Court rules that voluntary attendance at IME does not constitute a "first examination" under Rule 7-6

In reasons for judgment released today, the court in Kenny v. Bateman, 2017 BCSC 900, addressed the issue of whether an IME was a "second IME" under Rule 7-6 given that the plaintiff had voluntarily attended a previous IME.  The court concluded that the second IME was not a "second IME" for the purposes of the Rule.  Mr. Justice Blok said:

[40]         Voluntary attendance at a medical examination does not constitute a first examination under the Rule: Teichroab v. Poyner, 2008 BCSC 1130 at para. 24 [Teichroab].

[41]         In contrast, the express mention of Rule 7-6 in the correspondence between counsel lends support for the plaintiff’s argument that the IME by Dr. Russell must be considered a Rule 7-6 examination.

[42]         The correspondence between counsel leaves the exact nature of the examination unclear.  There is support for both views.  I conclude, however, that the defendant’s argument is the stronger one because the Rule refers to an order being made,  a point mentioned by Barrow J. in Teichroab, where the former iteration of the Rule (Rule 30) was at issue:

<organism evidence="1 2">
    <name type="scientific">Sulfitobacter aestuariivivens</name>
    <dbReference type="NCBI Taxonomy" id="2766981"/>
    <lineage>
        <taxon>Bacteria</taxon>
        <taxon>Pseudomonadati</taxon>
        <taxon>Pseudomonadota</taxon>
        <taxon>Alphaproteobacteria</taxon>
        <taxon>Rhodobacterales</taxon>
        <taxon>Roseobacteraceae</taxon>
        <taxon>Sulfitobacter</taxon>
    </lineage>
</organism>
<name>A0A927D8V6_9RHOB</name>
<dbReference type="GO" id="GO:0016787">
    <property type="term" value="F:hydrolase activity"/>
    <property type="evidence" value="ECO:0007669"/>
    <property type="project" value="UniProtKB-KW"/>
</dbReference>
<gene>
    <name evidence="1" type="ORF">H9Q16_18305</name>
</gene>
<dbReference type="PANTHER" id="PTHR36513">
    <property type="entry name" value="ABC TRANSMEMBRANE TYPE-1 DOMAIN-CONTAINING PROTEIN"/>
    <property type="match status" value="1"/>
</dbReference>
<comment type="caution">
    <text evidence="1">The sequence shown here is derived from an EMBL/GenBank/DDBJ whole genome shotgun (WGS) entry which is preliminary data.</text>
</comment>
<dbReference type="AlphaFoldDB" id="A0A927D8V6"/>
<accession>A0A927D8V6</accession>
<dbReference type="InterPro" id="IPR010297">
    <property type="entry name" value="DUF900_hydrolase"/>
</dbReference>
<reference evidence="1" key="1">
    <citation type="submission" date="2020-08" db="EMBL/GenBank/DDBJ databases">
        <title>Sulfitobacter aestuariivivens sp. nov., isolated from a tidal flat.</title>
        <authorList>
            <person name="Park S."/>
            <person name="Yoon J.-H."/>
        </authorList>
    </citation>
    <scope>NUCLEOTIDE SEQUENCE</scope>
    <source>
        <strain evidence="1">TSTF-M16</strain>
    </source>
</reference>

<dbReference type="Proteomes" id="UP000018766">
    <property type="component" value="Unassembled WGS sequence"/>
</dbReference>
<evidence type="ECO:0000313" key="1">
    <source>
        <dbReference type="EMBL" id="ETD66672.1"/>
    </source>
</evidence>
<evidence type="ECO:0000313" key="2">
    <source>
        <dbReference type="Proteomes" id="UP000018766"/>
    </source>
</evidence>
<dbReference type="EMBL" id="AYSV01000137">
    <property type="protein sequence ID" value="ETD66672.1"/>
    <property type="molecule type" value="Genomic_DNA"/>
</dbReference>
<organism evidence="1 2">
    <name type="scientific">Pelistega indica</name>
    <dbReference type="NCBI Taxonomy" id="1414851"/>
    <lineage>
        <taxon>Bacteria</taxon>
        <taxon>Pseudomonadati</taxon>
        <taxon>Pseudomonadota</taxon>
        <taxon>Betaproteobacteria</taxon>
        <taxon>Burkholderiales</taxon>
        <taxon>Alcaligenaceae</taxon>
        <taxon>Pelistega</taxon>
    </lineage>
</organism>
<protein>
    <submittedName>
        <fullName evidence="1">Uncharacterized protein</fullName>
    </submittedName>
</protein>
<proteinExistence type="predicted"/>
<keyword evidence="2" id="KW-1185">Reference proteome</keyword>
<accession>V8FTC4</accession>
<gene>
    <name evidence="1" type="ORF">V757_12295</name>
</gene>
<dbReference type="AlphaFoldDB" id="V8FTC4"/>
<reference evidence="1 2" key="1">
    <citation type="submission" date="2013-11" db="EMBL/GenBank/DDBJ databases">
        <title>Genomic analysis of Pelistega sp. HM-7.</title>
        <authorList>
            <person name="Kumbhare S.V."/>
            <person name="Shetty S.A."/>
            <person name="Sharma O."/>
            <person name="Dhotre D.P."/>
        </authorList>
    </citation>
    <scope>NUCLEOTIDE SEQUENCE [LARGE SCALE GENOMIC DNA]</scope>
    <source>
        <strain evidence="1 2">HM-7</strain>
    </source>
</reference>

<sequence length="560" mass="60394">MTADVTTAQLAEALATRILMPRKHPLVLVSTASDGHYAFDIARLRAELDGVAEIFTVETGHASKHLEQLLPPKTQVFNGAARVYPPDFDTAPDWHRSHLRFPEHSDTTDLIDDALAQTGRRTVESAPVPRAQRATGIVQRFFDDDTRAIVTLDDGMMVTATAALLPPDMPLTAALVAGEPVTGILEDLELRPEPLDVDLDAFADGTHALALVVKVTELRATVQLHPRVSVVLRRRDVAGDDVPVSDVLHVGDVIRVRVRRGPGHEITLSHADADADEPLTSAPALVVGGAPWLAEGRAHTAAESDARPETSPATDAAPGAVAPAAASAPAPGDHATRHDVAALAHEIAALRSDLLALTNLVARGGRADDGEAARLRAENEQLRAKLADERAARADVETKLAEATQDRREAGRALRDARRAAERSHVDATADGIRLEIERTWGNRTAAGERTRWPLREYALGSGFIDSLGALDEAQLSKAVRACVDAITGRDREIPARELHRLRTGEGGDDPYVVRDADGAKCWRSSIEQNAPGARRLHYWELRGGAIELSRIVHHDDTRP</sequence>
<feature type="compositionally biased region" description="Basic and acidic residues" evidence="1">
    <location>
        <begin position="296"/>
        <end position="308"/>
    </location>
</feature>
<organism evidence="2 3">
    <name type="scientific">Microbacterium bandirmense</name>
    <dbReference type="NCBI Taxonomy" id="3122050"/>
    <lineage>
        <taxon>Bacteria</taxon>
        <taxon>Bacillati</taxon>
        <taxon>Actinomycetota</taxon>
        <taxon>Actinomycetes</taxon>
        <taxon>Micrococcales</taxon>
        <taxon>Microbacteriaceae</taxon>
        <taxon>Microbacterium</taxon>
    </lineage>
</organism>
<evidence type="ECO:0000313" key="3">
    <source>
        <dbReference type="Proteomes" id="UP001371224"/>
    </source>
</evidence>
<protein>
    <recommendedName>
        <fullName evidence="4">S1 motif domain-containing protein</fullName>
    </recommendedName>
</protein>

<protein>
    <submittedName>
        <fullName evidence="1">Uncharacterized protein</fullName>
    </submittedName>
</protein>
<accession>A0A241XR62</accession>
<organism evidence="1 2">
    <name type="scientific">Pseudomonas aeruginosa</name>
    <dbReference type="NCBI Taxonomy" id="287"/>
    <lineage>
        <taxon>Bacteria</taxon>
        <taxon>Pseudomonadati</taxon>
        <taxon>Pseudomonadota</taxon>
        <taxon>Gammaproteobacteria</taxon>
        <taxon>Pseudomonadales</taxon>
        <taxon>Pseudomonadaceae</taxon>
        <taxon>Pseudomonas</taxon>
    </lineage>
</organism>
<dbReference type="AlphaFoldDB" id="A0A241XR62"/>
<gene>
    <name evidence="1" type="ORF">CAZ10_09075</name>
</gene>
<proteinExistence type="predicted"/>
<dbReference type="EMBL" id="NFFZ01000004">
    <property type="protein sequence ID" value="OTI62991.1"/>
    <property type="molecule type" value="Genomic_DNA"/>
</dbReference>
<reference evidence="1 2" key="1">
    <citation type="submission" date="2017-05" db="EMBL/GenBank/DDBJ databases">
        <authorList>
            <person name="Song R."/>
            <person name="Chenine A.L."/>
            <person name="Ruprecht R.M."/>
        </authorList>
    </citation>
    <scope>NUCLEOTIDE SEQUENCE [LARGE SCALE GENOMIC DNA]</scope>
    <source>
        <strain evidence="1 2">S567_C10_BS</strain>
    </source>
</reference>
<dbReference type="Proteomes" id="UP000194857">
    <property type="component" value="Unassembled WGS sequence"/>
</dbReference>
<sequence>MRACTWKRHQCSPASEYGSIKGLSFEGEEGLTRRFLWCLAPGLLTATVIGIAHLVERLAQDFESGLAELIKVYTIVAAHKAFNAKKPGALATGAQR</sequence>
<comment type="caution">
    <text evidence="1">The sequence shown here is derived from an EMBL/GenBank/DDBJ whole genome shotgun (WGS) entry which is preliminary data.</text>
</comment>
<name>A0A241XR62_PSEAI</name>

[24] In my view, the wording of the Rule and the weight of authority supports the conclusion that the “further examination” contemplated by Rule 30(2) means an examination in addition to one ordered under Rule 30(1).  To the extent that is so, there can be no question but that the examination ordered by the master was a first examination for purposes of the Rule.  The examination carried out by Dr. Laidlow was not ordered under Rule 30(1).

[Emphasis added.]

[43]         In the present case the examination by Dr. Russell was not ordered by the Court, there was no express agreement or reference to the examination taking place as if there were an order from the Court, and there was no mention of the examination constituting a first examination under Rule 7-6.  The absence of that type of language distinguishes this case from Stene v. Echols, 2015 BCSC 1063 [Stene] and Stocker v. Osei-Appiah, 2015 BCSC 2312, both cited by the plaintiff.  The mere mention of the Rule in the correspondence was, in my view, not enough.

[44]         Accordingly, I conclude that the application for a neuropsychological examination of the plaintiff by Dr. Lysak was a first examination under the Rule.

The full decision can be found here: